The main objective of this event is to bring together international and local IT and security professionals to share their experiences, acquire knowledge and gain an understanding to safeguard their organization’s most valuable asset-information.
On this occasion CERT is organising the following activity:
1) A full day Cybersecurity conference on IoT Security with the participation of high profile local and international resource persons and interactive panel discussions on the 30th November 2016
During the full day Cyber Security Conference, distinguished speakers from Mauritius and abroad have been invited to discuss the current challenges and future opportunities in IoT security. The range of topics that will be covered will allow the participants to:
Acquire knowledge and to keep up-to-date with the latest technologies on the field of Information Security.
Gain an understanding to better safeguard their most valuable information asset.
Opportunities to engage with speakers and other attendees during the event.
Computer Security Day began in 1988, around the time that computers were becoming commonplace, even if they were yet to become ubiquitous in homes. The 1980s saw not only increased usage of computers, especially in business and government, and the internet was in its early stages.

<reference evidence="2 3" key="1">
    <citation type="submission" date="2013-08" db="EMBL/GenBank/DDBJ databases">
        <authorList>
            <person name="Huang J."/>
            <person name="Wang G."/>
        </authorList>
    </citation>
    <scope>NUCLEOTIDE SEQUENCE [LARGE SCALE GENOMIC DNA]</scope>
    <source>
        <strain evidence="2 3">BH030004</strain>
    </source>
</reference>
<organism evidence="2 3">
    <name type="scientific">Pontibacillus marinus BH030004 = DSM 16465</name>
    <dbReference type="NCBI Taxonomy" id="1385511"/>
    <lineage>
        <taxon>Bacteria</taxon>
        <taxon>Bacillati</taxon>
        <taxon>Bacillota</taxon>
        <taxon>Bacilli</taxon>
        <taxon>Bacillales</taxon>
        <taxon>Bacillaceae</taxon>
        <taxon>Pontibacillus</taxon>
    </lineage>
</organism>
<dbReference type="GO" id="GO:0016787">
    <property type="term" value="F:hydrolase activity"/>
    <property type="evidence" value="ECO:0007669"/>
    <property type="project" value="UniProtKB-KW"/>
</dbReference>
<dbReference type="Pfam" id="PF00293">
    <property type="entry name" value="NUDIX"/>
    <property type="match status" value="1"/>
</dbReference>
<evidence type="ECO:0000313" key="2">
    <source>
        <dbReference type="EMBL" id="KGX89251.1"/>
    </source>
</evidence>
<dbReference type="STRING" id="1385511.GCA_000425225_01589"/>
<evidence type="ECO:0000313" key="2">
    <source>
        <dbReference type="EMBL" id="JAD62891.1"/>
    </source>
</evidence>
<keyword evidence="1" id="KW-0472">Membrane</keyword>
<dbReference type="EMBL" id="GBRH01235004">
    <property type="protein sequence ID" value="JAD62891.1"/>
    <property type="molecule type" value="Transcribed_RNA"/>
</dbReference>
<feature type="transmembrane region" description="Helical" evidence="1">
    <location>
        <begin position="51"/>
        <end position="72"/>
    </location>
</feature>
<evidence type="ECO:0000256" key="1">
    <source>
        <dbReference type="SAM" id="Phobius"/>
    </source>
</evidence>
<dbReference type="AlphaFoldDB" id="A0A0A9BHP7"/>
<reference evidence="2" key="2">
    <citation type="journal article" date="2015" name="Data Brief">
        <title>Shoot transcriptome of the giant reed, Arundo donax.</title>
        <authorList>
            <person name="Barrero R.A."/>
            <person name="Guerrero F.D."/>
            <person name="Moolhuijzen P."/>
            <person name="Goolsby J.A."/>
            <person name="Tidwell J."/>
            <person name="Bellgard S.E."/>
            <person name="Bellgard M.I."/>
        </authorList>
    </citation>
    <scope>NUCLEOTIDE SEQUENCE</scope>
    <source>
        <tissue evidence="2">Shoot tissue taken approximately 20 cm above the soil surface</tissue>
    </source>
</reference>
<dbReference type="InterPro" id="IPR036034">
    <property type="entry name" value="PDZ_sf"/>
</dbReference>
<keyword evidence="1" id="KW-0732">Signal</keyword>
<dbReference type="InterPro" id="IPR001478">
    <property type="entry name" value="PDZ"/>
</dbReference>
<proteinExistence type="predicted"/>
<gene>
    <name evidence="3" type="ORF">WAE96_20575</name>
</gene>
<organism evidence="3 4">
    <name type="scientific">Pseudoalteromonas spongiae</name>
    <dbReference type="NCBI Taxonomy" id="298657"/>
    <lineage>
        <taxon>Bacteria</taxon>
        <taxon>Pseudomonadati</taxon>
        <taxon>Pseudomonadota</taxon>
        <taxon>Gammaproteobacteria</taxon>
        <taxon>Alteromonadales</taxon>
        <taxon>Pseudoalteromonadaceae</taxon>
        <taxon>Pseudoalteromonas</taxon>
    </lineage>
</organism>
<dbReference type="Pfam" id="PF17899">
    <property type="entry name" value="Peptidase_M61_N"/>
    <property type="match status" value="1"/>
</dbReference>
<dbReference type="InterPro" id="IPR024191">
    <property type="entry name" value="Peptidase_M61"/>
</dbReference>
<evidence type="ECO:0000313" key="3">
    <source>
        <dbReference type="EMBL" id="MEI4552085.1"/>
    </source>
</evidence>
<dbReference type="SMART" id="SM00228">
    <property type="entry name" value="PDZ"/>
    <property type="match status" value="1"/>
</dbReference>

While hacking and viruses have virtually been around since the early days of modern computing, evolving and increasingly sophisticated technologies began to see more applications, and therefore more security risks due to the simple fact that more data was at risk as computers found their way into banks, government offices, and businesses.
More important data stored on computers and servers meant more valuable information for hackers, and this meant higher profile cases of security breaches. As such, online security became an important concern by the end of the decade, and so Computer Security Day was created to raise awareness about computer security.
The most obvious way to celebrate Computer Security day would be to focus on ensuring that your computer, your devices, and the data you have in the cloud are all secure. One very important thing to do for your online security is to have strong passwords and keep them updated regularly, as this reduces the chances of your personal data falling into the wrong hands. If you aren’t the sort of person who’s good at coming up with strong passwords (and let’s be honest, some of us aren’t), then there are a number of password managers which you can choose from to generate random passwords and also save them so you don’t have to remember.
One strategy is to mix upper and lowercase letters with symbols, as this can be harder to guess and also difficult to hack – and passwords increase in difficulty the longer they are. Surprisingly, it doesn’t seem that everyone would think to do this, because “123456” and “password” have remained the two most popular passwords for years now. And don’t use the same password over and over for every online account you have – this ensures that if someone manages to get into one of your accounts, then they can access all of your accounts. Bad idea. So make strong passwords, don’t recycle them, and update them regularly.